Les Chansons d'amour
Louis Garrel, Ludivine Sagnier, Chiara Mastroianni, Clothilde Hesme, Grégoire Leprince-Ringuet
An Umbrellas of Cherbourg for the 21st century.
Christophe Honoré is a man on a mission: a mission to recreate the golden moments of French cinema. At least, that’s what his recent output suggests. First came the unabashed (and mostly successful) paean to the nouvelle vague, Dans Paris; and now this, an equally unambiguous tribute to the French musical cinema of Jacques Demy, in particular Les Parapluies de Cherbourg.
Paris (where else?). Young couple Ismael (Louis Garrel) and Julie (Ludivine Sagnier) share a flat and a bed. More often than not, the bed is also available to Ismael’s colleague Alice (Clothilde Hesme). So far, so French. But, as in most ménages à trois (one imagines), not everyone is getting what they want. One night at a club, an argument is followed by sudden tragedy. As Ismael reluctantly becomes the rock upon which others grieve, he finds solace in yet another carnal option, by accepting the advances of a young man. All of this unfolds, as is customary in a musical, through the gift of song.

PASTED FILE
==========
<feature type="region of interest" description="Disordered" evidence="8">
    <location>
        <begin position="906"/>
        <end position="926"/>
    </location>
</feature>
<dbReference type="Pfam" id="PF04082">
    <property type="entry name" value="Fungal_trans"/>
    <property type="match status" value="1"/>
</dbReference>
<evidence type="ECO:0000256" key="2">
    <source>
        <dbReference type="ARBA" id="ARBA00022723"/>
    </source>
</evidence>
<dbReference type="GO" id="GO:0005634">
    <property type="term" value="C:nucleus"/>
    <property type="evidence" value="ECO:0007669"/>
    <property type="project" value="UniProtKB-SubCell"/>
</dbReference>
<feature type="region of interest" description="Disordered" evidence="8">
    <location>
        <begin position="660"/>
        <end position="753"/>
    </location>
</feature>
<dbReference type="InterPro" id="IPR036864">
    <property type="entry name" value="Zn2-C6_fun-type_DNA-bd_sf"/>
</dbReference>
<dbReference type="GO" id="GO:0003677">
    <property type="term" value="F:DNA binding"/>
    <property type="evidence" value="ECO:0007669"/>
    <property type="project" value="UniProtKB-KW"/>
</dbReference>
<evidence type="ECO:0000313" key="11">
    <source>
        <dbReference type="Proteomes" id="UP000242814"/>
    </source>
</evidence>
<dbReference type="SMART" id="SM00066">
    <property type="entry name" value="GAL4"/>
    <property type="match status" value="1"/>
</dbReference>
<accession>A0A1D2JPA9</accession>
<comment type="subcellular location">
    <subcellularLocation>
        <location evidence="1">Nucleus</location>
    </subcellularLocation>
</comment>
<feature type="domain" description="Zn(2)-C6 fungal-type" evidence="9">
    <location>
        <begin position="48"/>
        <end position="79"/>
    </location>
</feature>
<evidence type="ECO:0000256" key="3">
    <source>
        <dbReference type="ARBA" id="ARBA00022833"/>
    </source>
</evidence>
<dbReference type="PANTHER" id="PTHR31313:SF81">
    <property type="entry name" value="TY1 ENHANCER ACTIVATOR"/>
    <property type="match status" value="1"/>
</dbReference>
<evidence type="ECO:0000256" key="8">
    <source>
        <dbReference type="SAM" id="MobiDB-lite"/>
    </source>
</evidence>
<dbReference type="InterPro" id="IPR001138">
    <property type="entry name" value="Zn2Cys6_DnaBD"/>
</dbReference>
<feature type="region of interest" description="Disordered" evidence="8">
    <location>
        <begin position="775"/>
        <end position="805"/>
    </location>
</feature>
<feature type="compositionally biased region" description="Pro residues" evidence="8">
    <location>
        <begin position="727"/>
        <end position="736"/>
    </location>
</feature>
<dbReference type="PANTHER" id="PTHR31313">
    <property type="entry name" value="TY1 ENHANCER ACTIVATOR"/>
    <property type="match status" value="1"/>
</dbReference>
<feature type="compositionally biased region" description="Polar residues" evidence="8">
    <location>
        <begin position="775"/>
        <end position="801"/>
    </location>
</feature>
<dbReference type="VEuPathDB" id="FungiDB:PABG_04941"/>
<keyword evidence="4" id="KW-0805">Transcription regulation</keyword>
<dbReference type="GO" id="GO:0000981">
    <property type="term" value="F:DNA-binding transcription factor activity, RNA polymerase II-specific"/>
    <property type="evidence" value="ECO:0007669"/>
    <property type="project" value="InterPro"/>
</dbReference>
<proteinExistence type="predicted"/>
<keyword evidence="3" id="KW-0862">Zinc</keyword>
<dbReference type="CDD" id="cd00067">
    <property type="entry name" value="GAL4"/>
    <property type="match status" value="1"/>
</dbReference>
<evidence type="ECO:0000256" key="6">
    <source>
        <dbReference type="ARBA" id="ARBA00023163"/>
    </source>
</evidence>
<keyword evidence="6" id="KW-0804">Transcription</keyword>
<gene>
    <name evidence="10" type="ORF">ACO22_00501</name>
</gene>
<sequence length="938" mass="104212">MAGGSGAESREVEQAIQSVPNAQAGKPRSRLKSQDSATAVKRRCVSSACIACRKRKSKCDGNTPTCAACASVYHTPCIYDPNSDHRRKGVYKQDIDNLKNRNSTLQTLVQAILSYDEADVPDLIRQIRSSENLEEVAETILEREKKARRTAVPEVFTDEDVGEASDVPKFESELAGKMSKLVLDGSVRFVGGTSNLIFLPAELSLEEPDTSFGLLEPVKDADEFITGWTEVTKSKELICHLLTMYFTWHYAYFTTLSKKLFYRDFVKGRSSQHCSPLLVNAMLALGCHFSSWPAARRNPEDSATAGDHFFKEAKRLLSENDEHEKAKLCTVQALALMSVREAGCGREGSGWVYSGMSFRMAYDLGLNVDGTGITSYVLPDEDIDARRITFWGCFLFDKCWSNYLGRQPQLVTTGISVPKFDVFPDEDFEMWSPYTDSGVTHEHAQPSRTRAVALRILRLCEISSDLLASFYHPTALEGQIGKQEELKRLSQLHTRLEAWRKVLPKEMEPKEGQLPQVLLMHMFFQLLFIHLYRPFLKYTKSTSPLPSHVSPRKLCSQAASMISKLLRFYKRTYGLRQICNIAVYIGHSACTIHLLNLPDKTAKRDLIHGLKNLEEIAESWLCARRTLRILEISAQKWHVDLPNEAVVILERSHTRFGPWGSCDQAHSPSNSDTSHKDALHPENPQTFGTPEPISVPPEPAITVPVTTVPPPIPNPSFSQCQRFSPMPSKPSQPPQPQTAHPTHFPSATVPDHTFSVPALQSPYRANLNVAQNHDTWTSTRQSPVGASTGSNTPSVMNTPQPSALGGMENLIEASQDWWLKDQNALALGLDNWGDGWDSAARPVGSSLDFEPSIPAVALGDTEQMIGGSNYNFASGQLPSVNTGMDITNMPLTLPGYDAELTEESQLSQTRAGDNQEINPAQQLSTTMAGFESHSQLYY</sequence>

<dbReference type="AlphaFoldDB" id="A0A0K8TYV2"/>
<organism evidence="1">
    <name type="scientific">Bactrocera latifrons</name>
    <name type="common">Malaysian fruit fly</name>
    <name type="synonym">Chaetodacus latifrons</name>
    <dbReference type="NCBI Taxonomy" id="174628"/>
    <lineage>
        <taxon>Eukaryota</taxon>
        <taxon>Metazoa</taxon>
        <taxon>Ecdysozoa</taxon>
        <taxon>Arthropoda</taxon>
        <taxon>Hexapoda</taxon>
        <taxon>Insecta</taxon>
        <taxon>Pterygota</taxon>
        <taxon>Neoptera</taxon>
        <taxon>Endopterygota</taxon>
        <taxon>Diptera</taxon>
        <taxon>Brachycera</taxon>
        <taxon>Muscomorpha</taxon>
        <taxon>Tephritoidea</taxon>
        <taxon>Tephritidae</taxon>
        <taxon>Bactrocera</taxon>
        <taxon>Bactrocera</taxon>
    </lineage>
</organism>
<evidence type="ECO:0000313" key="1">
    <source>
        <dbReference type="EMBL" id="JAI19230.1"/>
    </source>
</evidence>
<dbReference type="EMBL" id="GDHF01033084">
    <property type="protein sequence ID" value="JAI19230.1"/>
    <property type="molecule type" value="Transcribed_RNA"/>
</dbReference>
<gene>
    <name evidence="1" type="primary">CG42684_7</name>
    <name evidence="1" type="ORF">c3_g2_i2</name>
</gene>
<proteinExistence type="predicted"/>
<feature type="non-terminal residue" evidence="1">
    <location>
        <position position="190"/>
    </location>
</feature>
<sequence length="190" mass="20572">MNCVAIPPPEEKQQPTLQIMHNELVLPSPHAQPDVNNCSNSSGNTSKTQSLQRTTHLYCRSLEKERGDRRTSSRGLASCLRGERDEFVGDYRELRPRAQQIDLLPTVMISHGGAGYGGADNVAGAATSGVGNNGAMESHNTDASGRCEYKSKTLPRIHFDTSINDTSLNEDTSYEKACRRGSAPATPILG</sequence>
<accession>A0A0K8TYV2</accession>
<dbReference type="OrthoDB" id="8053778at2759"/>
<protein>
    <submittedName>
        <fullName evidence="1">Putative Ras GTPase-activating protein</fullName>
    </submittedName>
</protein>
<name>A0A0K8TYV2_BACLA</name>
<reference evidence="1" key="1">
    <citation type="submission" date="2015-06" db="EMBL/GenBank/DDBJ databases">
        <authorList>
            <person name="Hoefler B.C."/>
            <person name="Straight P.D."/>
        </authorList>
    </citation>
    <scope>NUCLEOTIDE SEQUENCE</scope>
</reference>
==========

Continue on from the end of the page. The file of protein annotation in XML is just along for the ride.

At Cannes earlier this year, opinion was somewhat divided. But for its fans, even those whose tastes in musicals run not much further than West Side Story, Les Chansons d’amour swiftly turned trepidation to elation – and a waning enthusiasm for cinema and the surrounding festival was reversed. It was a completely unexpected, uplifting experience.
Rather than supplying an excuse to delay the telling of a thin story, the libretto here actually serves to move the action along, and is entirely in keeping with the rest of the narrative, removing the innate artificiality of the form. This also offers Honoré the opportunity to use highly emotional language that might have rung false if merely spoken.
Fundamentally, this film is about family and loss (a regular theme in this director’s work); it’s testament to Honoré’s growing skill as a filmmaker that he manages to deal with these weighty issues within the constraints of a musical featuring no less than 13 songs (some pre-existing, some written for the film). The cast do all their own singing as well, with Honoré regular Garrel giving a particularly good account of himself.
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